The science The gateway effect is given as one of the reasons for a restrictive approach. Existing data however do not suggest that electronic cigarettes are having any such effects. Daily use of electronic cigarette in never-smokers was assessed in two studies, which found no such use (18, 19). In the US, 1-2% of children experimented with electronic cigarettes, with none shown to have become regular users (20). In contrast, 54% of 15-16 years old European adolescents have tried at least once smoking cigarettes, and 88% of adult smokers who smoke daily report that they started smoking by the age of 18 years (21, 22). The evidence is instead that the gateway effect is out of tobacco use, as at least some smokers of all ages reduce or end smoking when moving over to electronic cigarette. However, use in adolescent non-smokers should be closely monitored in the future.

In conclusion, electronic cigarettes have a very good safety profile and are likely to provide a gateway away from rather than into smoking. Users should be allowed to identify a product and dosage that suit them rather than have regulators decide what they must use. Evidence-based and proportionate regulation should be implemented, and all stakeholders should be involved in the regulatory process. If wisely regulated, electronic cigarettes have the potential to obsolete cigarettes and to save millions of lives worldwide. Excessive regulation, on the contrary, will contribute to maintain the existing levels of smoking-related disease, death and health care costs.

1) European Commission (2013) Fact sheet on E-Cigarettes
2) Farsalinos et al. Evaluation of Electronic Cigarette Use (Vaping) Topography and Estimation of Liquid Consumption. Int J Environ Res Public Health. 2013;10: 2500-14.
3) Farsalinos et al. Evaluating nicotine levels selection and patterns of electronic cigarette use in a group of ‘Vapers’ who had achieved complete substitution of smoking. Substance Abuse: Research and Treatment. 2013; 7:139-146.
4) Farsalinos K. et al. Nicotine absorption from electronic cigarette use: comparison between first and new generation devices. Presented to the FDA, December 19, 2013 (submitted for publication).
5) Farsalinos K. et al. Nicotine absorption from electronic cigarette use: comparison between experienced and naive users. Presented to the FDA, December 19, 2013.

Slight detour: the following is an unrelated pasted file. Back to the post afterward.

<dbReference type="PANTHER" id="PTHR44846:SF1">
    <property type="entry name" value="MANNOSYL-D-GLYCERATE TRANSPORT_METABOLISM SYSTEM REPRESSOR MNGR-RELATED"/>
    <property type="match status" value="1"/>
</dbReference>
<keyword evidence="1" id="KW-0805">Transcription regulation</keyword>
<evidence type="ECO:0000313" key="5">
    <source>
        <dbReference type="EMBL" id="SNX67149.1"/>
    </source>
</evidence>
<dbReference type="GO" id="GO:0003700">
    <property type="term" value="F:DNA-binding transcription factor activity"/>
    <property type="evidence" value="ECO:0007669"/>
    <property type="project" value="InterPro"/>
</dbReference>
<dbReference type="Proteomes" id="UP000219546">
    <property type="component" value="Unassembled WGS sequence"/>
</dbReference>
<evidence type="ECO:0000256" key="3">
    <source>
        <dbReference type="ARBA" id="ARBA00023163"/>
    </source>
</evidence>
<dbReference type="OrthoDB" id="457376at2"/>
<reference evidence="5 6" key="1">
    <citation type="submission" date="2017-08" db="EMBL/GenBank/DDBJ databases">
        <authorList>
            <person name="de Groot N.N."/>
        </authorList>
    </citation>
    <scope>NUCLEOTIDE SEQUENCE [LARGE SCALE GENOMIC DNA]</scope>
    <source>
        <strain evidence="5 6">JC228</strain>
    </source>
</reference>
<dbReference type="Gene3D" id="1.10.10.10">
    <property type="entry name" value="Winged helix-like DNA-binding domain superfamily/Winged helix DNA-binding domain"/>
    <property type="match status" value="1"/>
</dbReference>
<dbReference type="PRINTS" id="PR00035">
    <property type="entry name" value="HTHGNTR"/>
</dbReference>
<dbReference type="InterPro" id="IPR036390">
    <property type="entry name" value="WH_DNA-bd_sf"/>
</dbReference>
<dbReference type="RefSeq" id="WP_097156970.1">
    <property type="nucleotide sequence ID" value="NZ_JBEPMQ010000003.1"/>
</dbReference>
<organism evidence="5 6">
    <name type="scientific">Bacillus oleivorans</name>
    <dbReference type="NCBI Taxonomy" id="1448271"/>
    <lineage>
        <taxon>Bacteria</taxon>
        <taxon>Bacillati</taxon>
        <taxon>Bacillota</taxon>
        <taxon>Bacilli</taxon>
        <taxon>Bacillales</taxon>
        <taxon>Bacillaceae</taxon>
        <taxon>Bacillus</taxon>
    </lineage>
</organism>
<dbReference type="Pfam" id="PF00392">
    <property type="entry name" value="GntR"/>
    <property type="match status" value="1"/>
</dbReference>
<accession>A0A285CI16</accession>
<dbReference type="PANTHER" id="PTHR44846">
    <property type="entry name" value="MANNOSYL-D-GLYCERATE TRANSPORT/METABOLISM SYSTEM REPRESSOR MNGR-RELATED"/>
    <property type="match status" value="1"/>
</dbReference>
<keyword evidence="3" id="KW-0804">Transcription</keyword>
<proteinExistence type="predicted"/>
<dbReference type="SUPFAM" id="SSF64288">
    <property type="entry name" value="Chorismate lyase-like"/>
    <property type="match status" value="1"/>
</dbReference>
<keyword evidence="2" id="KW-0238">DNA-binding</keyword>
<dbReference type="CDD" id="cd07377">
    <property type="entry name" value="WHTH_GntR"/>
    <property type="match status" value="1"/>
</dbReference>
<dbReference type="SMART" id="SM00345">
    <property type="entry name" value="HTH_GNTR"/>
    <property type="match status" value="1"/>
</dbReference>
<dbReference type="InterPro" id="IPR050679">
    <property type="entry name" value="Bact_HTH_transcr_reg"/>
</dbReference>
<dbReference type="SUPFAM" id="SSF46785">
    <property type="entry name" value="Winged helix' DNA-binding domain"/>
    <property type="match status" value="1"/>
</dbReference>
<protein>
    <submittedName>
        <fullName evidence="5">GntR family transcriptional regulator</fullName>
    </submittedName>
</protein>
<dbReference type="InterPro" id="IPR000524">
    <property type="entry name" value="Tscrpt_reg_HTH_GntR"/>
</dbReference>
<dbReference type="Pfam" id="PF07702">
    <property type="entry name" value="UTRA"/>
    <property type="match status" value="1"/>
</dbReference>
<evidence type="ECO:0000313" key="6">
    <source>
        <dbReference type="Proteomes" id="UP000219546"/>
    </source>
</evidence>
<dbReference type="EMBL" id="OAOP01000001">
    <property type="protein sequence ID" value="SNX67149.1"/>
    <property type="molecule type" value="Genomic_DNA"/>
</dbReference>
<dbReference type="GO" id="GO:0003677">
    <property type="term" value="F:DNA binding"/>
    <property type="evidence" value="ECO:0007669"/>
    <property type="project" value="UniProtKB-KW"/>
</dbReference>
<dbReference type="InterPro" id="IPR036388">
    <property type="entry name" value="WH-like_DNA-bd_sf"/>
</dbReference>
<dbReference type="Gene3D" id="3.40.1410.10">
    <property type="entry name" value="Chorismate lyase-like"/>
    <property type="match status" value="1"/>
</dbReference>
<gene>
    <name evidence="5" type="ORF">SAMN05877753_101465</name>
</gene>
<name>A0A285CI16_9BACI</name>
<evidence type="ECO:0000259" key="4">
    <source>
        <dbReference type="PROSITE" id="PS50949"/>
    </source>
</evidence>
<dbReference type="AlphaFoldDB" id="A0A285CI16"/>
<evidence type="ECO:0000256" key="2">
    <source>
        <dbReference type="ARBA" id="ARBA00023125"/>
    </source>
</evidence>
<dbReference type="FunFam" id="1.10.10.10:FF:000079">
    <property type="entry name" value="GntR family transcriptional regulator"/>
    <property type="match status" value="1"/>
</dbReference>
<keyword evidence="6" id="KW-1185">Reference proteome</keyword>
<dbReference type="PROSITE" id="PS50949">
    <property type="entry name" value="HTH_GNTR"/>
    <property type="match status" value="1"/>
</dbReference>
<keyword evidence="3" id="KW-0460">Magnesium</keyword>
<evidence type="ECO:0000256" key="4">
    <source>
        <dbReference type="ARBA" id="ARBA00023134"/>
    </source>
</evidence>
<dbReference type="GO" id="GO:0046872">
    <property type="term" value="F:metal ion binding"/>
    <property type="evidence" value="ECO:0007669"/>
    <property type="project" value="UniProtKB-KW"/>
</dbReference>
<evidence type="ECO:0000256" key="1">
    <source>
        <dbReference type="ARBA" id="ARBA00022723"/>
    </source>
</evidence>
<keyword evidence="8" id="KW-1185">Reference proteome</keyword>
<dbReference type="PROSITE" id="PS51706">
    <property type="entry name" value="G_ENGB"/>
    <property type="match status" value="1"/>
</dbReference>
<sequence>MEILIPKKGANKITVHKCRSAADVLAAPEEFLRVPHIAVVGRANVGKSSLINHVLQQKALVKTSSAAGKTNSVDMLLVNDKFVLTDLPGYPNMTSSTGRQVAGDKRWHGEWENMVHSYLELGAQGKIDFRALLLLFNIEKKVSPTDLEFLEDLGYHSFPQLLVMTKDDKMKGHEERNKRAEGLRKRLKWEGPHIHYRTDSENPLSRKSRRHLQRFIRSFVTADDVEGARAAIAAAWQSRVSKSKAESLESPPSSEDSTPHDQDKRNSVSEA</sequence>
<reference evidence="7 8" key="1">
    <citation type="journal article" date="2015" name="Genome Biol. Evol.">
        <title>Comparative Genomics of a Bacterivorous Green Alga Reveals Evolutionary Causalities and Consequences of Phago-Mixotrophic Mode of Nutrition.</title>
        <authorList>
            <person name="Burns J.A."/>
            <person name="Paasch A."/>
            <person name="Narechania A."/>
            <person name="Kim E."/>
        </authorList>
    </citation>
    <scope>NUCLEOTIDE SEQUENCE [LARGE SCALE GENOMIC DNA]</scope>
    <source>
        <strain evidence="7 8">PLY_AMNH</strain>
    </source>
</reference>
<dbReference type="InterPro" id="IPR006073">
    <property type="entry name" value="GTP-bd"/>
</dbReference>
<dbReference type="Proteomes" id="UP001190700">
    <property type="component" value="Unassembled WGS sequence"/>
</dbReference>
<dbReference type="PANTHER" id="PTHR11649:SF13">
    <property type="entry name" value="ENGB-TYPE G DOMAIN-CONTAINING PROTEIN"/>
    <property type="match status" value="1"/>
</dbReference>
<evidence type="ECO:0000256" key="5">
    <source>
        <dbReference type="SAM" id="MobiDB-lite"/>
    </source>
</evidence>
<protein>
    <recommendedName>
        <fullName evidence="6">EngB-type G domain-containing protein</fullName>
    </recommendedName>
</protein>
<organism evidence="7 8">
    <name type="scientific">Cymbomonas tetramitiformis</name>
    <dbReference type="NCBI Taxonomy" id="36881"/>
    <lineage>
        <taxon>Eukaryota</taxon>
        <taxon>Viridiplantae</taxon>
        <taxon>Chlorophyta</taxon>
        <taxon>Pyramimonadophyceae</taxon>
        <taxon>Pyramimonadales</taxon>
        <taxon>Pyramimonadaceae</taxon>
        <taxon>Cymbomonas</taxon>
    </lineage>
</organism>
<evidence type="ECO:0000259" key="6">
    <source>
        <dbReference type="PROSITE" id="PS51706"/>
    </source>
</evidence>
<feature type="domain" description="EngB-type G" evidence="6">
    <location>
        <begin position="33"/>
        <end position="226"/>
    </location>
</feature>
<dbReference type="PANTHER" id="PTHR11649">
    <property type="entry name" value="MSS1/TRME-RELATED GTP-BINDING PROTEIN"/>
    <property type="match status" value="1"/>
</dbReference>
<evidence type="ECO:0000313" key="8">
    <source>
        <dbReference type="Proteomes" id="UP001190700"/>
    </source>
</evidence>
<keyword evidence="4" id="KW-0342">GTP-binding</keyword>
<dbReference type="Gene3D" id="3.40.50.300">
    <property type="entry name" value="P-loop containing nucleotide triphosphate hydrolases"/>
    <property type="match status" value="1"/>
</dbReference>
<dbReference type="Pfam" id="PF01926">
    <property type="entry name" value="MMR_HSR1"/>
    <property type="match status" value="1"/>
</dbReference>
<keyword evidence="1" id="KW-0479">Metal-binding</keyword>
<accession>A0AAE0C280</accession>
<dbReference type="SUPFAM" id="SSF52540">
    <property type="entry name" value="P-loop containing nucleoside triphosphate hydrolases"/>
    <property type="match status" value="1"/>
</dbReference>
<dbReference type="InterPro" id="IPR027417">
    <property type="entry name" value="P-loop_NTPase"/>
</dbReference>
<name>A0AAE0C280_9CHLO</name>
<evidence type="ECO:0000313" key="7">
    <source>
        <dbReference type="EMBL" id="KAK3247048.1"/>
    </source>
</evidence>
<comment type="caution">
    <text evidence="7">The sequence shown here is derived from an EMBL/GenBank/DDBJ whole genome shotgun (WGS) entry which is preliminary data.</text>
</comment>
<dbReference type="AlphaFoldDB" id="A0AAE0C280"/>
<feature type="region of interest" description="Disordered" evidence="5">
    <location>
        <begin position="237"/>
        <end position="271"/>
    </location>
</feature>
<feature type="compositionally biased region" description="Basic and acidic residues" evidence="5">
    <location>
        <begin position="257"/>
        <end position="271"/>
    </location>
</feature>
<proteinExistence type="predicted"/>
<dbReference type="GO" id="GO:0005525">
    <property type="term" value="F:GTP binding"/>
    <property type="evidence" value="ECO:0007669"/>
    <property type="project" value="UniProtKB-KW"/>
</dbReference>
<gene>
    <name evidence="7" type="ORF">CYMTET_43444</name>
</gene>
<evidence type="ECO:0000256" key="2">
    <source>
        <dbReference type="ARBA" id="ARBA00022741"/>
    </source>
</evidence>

6) Vansickel AR, Eissenberg T. Electronic Cigarettes: Effective Nicotine Delivery After Acute Administration. Nicotine & Tobacco Research 2012.
7) Hajek P, Goniewicz M, Phillips A, Myers-Smith K, West O, McRobbie H. Nicotine intake from electronic cigarettes and effect of practice: Report to the MHRA. London: Wolfson Institute of Preventive Medicine, Queen Mary University of London, 2013.
8) DawkinsL, CorcoranO. Acute electronic cigarette use: nicotine delivery and subjective effects in regular users. Psychopharmacology (Berl). 2014 Jan;231(2):401-7.
9) Nides MA, Leischow SJ, Bhatter M, Simmons M. Nicotine Blood Levels and Short-term Smoking Reduction with an Electronic Nicotine Delivery System. American Journal of Health Behavior 2014; 38(2): 265-74.
10) Etter, J. F. & Bullen, C. (2011) Electronic cigarette: users profile, utilization, sa tisfaction and perceived efficacy, Addiction, 106, 2017-28.
11) SCENIHR Scientific Committee, 2010 p 29
12) Christensen LB, van't Veen T, Bang J. Three cases of attempted suicide by ingestion of nicotine liquid used in e-cigarettes, Clinical Toxicology. 2013; 51: 290.Clinical Toxicology vol. 51 no. 4 2013
13) Mayer B. How much nicotine kills a human? Tracing back the generally accepted lethal dose to dubious self-experiments in the nineteenth century. Arch Toxicol. 2014 Jan;88(1):5-7.
14) See the literature review on slides 10 and 11 at
15) Etter JF. Levels of saliva cotinine in electronic cigarette users, Addiction. 2014 Jan 8.
16) Polosa R, Rodu B, Caponnetto P, Maglia M, Raciti C. A fresh look at tobacco harm reduction: the case for the electronic cigarette. Harm Reduct J. 2013 Oct 4;10(1):19.